Speaking to MPs and Peers at an event in the Houses of Parliament, BVA president Malcolm Morley urged for cross-party collaboration to put pressure on the Government to honour its commitment to deliver the long overdue Animal Welfare (Kept Animals) Bill.
Acknowledging it has been a time of great change, both in Westminster and for the nation, BVA’s president talked about the potential impact the bill would have in addressing some of the most ‘crucial’ welfare issues raised by the veterinary profession.
He said: “This vital Bill will address some of the most pressing animal health and welfare issues of our times, and we are urging the Government to deliver on its commitment to animal health and welfare by ensuring its continuation through Parliament.
“BVA has campaigned for many years on some of the issues included in this Bill, and it is essential, as it continues through Parliament, that it retains vital measures, such as those designed to tackle puppy smuggling, prohibit the import of dogs with cropped ears, review zoo standards, impose a ban on keeping primates as pets and introduce mandatory, reliable pre-import testing for dogs with unknown health statuses.”
Mr Morley encouraged attendees to show support for the Kept Animals Bill by taking photographs with BVA’s “I support the Kept Animals Bill” board and sharing those on social media and by writing to the Defra Secretary of State, Thérèse Coffey, urging her to prioritise this key piece of legislation.
The BVA president also talked to guests about the potential shortage of animal medicines facing the profession in Northern Ireland as the result of post-Brexit regulation.
Under the Northern Ireland Protocol, it is proposed that medicines entering the country will be required to be batch tested by a marketing authorisation holder based in Northern Ireland or the EU.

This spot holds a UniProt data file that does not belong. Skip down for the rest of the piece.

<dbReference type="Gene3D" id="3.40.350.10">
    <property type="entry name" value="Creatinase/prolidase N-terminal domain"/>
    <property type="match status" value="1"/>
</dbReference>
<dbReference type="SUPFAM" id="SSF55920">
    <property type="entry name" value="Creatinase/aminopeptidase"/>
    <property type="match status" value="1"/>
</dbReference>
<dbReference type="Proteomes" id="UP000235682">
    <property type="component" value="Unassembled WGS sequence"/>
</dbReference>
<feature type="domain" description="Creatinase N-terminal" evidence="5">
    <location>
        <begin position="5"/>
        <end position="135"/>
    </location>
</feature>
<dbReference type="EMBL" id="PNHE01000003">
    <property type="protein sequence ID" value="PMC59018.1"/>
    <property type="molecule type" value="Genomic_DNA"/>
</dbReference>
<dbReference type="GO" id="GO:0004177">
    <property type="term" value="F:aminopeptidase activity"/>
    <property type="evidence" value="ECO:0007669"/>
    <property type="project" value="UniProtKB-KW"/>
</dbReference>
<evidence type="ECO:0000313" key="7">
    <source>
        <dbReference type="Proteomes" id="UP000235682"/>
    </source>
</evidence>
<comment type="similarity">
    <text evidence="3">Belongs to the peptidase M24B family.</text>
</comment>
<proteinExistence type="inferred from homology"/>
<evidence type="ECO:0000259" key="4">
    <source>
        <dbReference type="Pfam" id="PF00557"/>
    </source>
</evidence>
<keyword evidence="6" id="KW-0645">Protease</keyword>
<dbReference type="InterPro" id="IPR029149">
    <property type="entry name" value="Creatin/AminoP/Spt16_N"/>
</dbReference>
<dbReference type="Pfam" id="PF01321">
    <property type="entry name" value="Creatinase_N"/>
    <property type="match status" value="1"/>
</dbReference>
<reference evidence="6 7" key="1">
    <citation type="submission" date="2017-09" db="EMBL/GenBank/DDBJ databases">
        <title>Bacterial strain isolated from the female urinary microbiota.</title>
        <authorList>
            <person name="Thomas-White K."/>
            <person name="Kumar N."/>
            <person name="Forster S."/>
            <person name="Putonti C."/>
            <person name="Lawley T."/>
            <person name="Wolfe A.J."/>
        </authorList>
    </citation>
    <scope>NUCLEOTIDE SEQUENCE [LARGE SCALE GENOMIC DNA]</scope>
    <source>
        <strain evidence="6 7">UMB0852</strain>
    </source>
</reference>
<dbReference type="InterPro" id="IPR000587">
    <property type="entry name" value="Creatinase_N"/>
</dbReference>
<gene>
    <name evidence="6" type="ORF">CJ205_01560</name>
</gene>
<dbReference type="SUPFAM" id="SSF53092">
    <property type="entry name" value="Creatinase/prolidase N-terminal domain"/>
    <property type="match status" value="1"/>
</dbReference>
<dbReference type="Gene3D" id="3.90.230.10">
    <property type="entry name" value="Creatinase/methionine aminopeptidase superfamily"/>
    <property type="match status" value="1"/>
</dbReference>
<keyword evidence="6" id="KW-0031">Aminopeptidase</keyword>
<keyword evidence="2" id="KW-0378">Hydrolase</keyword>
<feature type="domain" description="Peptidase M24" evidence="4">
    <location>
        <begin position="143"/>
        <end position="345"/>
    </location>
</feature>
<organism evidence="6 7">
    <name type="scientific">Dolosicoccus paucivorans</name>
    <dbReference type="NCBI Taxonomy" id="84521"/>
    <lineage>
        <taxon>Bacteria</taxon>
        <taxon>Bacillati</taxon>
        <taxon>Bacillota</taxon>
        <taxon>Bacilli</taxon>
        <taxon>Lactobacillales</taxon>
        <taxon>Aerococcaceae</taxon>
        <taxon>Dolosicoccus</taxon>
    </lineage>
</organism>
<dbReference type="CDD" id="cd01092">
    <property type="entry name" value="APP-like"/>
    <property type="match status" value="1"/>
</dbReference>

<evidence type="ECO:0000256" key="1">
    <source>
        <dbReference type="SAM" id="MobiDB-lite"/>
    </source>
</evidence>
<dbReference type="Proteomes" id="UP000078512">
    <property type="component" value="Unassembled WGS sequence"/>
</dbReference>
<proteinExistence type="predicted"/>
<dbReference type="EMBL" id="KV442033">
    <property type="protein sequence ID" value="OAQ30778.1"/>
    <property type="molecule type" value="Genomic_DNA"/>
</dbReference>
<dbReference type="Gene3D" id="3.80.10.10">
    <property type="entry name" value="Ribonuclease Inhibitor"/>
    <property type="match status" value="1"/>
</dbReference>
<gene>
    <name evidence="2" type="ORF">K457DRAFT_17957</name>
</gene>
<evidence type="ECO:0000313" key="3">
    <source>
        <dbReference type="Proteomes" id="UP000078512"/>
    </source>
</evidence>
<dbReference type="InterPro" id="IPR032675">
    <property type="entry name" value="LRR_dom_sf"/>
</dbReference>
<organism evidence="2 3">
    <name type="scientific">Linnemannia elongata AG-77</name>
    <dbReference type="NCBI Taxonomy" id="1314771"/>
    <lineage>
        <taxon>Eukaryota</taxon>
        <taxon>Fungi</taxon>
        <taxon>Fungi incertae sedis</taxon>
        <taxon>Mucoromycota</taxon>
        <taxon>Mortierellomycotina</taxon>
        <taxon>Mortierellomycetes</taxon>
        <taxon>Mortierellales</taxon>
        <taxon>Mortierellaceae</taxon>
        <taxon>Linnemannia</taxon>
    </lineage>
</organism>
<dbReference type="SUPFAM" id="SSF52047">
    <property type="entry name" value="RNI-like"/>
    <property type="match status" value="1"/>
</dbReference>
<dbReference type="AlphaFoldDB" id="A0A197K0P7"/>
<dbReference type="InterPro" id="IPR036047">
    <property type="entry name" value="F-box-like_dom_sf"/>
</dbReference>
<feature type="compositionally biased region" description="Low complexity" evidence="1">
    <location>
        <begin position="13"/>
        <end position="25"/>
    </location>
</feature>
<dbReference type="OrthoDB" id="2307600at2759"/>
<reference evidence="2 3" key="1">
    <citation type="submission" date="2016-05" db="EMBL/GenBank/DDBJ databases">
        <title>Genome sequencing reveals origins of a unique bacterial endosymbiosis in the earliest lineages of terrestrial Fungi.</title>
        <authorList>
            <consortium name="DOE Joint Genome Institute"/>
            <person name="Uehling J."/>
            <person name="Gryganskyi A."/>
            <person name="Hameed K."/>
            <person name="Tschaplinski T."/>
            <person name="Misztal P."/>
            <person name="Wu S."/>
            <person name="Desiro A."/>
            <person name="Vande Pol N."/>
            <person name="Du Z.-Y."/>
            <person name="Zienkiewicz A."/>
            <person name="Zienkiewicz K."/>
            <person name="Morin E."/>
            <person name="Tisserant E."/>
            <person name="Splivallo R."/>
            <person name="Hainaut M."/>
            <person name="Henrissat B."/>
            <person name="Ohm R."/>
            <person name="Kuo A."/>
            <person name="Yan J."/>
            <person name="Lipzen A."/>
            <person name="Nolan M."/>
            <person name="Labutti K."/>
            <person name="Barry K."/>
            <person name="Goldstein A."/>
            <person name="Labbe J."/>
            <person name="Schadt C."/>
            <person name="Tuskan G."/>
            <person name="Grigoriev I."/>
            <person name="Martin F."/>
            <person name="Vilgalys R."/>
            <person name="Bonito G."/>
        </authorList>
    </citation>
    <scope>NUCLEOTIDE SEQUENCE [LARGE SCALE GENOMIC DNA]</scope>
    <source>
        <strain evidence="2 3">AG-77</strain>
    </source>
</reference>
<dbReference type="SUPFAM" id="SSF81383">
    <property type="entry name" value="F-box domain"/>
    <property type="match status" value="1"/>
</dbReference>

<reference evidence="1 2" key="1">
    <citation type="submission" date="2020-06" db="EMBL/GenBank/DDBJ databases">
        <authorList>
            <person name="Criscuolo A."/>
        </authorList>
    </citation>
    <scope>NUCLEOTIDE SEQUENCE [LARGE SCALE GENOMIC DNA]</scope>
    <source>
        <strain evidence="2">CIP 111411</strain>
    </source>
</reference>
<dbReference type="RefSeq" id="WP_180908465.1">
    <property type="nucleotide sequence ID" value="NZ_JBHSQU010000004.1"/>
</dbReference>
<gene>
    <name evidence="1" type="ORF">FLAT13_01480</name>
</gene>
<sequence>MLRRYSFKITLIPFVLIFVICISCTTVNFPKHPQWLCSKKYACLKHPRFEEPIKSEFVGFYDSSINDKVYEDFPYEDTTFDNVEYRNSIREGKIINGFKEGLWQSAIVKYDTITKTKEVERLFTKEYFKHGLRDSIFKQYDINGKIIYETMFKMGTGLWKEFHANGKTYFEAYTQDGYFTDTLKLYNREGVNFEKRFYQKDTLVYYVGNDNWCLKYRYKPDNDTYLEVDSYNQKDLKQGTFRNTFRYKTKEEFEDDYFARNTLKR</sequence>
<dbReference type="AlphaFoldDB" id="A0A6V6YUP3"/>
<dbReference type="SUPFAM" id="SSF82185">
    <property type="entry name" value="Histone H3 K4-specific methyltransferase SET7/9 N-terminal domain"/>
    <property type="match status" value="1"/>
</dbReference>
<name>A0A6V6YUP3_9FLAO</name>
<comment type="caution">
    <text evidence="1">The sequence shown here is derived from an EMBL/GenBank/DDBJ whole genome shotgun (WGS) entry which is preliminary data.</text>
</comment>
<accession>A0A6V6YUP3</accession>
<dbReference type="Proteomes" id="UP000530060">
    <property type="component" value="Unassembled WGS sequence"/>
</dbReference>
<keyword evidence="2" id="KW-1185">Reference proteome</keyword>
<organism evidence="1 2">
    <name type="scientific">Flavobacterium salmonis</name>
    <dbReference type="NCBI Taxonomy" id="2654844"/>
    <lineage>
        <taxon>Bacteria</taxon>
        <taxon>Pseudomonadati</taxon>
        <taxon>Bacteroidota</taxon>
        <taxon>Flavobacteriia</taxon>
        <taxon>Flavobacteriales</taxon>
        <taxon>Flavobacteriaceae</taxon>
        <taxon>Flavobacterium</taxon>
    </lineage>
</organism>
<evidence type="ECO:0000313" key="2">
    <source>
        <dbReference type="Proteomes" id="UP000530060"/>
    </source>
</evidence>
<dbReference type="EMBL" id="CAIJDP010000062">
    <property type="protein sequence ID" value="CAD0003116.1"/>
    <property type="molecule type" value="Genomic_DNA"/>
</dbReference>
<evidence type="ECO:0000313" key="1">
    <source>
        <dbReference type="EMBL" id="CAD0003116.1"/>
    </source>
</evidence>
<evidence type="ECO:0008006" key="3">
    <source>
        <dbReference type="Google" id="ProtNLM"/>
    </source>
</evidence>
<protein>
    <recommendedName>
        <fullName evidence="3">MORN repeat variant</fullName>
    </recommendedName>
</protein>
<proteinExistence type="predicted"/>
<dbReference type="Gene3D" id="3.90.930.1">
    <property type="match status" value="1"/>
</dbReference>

The ‘grace period’ currently in place, which delays the need for these requirements, concludes at the end of the year.
Should the deadline lapse without a workable solution there is the potential for the discontinuation of around half of all veterinary medicines for a variety of animals and livestock.
Longer-term, there is a question about how new medicines come onto the market. Given the uncertainty of procedures combined with the limited size of the market in Northern Ireland, there is a worrying possibility that medicines companies will simply choose to bypass Northern Ireland altogether.
Mr Morley said: “We are also extremely concerned about the current cliff edge facing the availability of veterinary medicines in Northern Ireland, with up to 51% of medicines at risk of being discontinued at the end of the grace period in December. Unless action is taken soon it risks an animal welfare crisis in all key sectors.
“The UK government and EU must not let this deadline lapse without a workable solution in place. It is not just an animal health issue but a public health issue, particularly if salmonella vaccines become unavailable to poultry vets. Such public health risks would also jeopardise access to markets outside Northern Ireland.
“We believe a path forward can be found. We’ve seen that it’s possible to navigate the same issue for human medicines and adopting a similar approach for animals seems like a clear way forward.”
The BVA president used his speech to urge parliamentarians to continue their support for BVA’s campaign for improved welfare at slaughter, including calls for clear and relevant labelling of products by slaughter method to help customers make informed choices about the meat that they buy and eat, and for a ban on exports of non-stun meat from the UK.
Calling on MPs to support BVA in pushing forward the plans by the Royal College of Veterinary Surgeons to reform the current veterinary legislation, Mr Morley said: “This is a once-in-a-generation opportunity to secure new primary legislation which will modernise the regulatory framework for the veterinary professions, ensuring it is fit for purpose.
“Changes such as these will create a modern and effective system, which will better protect animal health and welfare and retain good vets in the profession, at a time when the veterinary workforce is under significant strain.”
The BVA president ended his speech by thanking MPs for their continued cross-party support for animal welfare issues and encouraging them to engage with their local veterinary practices.